Dili, 24 November 2009
UNPOL then known as CivPOL first came to Timor-Leste to build Timorese police institutions during the UNTAET period from late 1999 until 20 May 2002. UNPOL continued to have executive policing responsibility for PNTL from 2002 until 20 May 2004. From 2004 it was responsible for mentoring PNTL until the institution for which is was responsible collapsed as a result of public disorder in April 2006.
From May 2002 until May 2004 now SRSG, Atul Khare, was Special Assistant and then Chief of Staff to the then SRSG for UNMISET Kamalesh Sharma. From May 2004 until May 2005 Mr. Khare was DSRSG for UNMISET with Mr. Hasegawa as SRSG. As a result of his failures in 2006 Hasegawa was replaced. In December 2006 Mr. Khare returned to Timor-Leste as the third choice of the UN to be the SRSG of UNMIT. After Ian Martin of the United Kingdom and Antonio Moreira of Cape Verde.UNMIT costs approximately 200 million USD per year. UNPOL’s costs represent the largest single fraction of that overall cost. Salaries, vehicles, computers, rations, housing, helicopters, paper, pens, radios, uniforms, shipping, medals, and more medals. What value has the international community, the PNTL and the Timorese gotten for ten years of this pricey police project?
Third stringer Mr. Khare along with UNPOL bears the greatest responsibility for the UN to fail to build an effective and accountable police institution in Timor-Leste. We all remember UN Police Commissioners de Sousa, Miller, Peisley, Tor, and now Carillho. They have all also contributed to the almost total failure of the UN to properly establish and then reform, restructure and rebuild our national police service the PNTL.
Many Timorese worry that the future holds more problems when it comes to law and order in Timor-Leste. Factionalism is rampant with the PNTL – perhaps even worse than it was before the Crisis, and likely as a result of wrongdoers not being punished but in actual fact promoted. Former PNTL commanders Martins, de Jesus and now Montiero either did not inspire confidence, or have yet to do so. Timorese have little confidence in the police – this is partially the fault of the Timorese – but largely the fault of the United Nations. As they have been in charge for 7.5 of the last ten years.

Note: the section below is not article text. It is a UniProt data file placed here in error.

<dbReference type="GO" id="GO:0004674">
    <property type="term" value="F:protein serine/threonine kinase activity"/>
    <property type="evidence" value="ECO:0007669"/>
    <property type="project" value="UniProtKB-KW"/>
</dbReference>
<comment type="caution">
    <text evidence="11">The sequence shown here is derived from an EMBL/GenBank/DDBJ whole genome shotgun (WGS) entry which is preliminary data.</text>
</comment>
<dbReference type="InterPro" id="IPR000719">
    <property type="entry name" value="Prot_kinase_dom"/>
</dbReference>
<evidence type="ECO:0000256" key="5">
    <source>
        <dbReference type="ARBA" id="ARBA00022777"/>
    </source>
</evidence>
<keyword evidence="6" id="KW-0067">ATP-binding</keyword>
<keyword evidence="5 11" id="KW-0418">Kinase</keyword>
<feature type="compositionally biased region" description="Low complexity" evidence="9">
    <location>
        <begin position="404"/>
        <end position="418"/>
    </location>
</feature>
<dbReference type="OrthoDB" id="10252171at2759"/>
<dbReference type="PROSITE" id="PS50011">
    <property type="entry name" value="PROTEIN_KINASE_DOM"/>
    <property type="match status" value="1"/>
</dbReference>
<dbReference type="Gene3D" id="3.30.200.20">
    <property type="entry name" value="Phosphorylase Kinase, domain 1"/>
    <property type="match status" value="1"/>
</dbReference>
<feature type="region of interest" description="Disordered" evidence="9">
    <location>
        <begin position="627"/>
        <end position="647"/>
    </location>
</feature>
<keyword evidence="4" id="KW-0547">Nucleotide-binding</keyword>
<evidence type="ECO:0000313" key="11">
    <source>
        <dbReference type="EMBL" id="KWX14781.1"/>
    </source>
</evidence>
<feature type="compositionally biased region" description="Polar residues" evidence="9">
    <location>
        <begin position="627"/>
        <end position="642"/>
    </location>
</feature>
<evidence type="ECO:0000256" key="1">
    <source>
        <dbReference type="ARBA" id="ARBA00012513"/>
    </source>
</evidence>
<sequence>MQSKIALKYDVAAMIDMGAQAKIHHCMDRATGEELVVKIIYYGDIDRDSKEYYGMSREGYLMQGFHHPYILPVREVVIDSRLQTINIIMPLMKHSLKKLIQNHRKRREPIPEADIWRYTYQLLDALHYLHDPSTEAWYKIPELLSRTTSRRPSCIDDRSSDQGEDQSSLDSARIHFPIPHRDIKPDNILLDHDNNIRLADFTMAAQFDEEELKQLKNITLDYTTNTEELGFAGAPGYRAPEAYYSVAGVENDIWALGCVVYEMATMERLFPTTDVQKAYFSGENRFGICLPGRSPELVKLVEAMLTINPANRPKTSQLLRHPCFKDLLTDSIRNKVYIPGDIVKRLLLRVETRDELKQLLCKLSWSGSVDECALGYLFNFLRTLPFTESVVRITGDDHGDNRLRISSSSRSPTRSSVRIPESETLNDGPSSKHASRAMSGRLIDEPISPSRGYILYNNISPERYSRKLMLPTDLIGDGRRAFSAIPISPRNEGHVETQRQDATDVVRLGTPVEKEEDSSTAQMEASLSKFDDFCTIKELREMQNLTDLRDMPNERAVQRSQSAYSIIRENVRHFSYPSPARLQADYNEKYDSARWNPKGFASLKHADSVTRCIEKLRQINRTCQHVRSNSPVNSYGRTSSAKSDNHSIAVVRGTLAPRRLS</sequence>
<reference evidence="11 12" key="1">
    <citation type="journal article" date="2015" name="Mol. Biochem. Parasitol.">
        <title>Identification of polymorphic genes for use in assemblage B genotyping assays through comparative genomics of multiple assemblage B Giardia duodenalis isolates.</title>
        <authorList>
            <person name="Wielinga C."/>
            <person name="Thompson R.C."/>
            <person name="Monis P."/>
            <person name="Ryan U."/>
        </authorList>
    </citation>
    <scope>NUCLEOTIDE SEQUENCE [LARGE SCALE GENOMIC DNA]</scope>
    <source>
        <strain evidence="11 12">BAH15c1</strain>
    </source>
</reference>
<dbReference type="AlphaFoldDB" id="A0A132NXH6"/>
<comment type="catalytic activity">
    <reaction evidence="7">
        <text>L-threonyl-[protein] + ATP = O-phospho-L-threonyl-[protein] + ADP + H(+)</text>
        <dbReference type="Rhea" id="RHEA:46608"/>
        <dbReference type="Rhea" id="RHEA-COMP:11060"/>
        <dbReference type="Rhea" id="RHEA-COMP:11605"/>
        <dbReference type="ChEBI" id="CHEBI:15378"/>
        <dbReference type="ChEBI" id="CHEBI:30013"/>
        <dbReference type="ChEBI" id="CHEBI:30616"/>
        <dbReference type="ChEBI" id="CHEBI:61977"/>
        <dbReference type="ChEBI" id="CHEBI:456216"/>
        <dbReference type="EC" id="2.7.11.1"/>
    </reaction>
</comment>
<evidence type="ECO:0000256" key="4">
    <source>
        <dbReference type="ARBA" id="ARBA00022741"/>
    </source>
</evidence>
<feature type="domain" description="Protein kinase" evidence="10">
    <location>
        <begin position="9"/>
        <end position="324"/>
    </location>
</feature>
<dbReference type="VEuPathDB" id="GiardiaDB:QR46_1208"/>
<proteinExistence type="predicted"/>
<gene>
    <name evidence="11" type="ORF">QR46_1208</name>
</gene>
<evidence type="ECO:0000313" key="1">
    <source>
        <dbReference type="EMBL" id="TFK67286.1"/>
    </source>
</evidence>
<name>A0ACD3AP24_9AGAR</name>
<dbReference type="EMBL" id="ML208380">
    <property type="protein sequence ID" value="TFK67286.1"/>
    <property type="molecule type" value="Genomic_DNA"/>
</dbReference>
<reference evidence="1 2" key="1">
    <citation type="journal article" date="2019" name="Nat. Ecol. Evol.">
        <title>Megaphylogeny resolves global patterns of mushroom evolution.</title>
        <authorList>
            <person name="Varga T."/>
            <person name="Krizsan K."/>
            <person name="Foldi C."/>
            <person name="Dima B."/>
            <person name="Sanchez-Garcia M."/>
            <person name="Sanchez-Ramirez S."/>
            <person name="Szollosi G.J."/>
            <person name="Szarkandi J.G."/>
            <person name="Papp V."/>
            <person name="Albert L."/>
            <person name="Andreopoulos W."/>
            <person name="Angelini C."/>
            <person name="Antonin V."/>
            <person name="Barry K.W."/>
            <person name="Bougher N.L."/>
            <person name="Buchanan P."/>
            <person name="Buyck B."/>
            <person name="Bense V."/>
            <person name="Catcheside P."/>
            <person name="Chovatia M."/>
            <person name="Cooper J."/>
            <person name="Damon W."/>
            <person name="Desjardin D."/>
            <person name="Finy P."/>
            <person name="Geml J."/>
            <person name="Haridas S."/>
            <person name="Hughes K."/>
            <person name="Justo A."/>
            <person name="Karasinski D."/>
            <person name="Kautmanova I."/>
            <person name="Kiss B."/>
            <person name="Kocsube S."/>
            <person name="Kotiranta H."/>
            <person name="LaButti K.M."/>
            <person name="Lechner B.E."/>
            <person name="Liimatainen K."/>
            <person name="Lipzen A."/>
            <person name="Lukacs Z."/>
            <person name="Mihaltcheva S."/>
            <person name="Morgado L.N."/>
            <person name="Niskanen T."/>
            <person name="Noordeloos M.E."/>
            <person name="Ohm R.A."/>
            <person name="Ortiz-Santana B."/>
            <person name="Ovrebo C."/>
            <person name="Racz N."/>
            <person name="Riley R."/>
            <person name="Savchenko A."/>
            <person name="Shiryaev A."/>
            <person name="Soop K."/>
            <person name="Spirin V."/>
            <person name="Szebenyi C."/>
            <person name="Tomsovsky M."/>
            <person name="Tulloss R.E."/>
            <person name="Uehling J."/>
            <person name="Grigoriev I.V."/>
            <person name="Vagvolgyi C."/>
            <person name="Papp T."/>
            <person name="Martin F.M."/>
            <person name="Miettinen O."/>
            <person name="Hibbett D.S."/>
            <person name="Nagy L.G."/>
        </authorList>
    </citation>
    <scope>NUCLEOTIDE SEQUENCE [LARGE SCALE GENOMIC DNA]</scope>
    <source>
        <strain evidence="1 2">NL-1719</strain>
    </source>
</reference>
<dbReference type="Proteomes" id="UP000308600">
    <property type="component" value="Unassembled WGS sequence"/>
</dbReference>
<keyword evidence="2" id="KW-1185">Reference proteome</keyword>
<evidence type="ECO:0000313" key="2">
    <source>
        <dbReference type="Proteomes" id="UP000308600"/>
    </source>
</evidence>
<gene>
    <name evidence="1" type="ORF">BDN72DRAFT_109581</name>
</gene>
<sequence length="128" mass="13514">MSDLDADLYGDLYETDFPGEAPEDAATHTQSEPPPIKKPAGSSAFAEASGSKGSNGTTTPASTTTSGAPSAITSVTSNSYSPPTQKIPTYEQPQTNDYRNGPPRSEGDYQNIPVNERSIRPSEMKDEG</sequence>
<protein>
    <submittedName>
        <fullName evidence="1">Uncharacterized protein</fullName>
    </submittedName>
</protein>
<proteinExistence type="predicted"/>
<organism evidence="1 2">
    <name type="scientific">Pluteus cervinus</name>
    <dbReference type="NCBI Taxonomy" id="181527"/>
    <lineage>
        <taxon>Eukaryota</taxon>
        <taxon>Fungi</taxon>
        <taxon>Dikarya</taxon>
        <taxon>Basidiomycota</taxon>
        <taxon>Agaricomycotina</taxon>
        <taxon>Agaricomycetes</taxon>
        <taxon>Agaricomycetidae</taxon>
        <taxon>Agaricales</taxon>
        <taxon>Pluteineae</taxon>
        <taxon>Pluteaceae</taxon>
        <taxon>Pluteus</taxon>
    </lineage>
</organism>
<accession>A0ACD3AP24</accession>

In a 2008/2009 an Asia Foundation survey found that those who sought PNTL assistance “report being treated with minimal respect and professionalism (47%), in a verbally abusive manner (15%), and in a physically abusive manner (19%)”.
But lets revisit the UN role and that of the primary UN leader responsible for building the PNTL over the past 10 years, and man who has been intimately involved from May 2002 until May 2005 – and now again from December 2006 until 11 December 2009 when Tempo Semanal understands that he leaves Timor-Leste. Mr. Khare.
On 25 August 2006 the United Nations Security Council passed resolution 1704 in which it mandated UNMIT “to assist with the further training, institutional development and strengthening of the PNTL”.
On 11 January 2008 UNPOL drafted a plan called the “PNTL ORGANIZATIONAL STRATEGIC PLAN FOR REFORM, RESTRUCTURING AND REBUILDING”. It was never produced in a language that PNTL could read.
In a 24 November 2009 telephone interview with Fransisco Guterres Secretary of State for Security he said that this plan, “drafted in New York, did not fit with the reality in Timor-Leste. They were trying to copy the plan that was designed for Kosovo and other places, which do not apply to the Timorese context. The UN Mission just wants to impose a model which we disagree with”.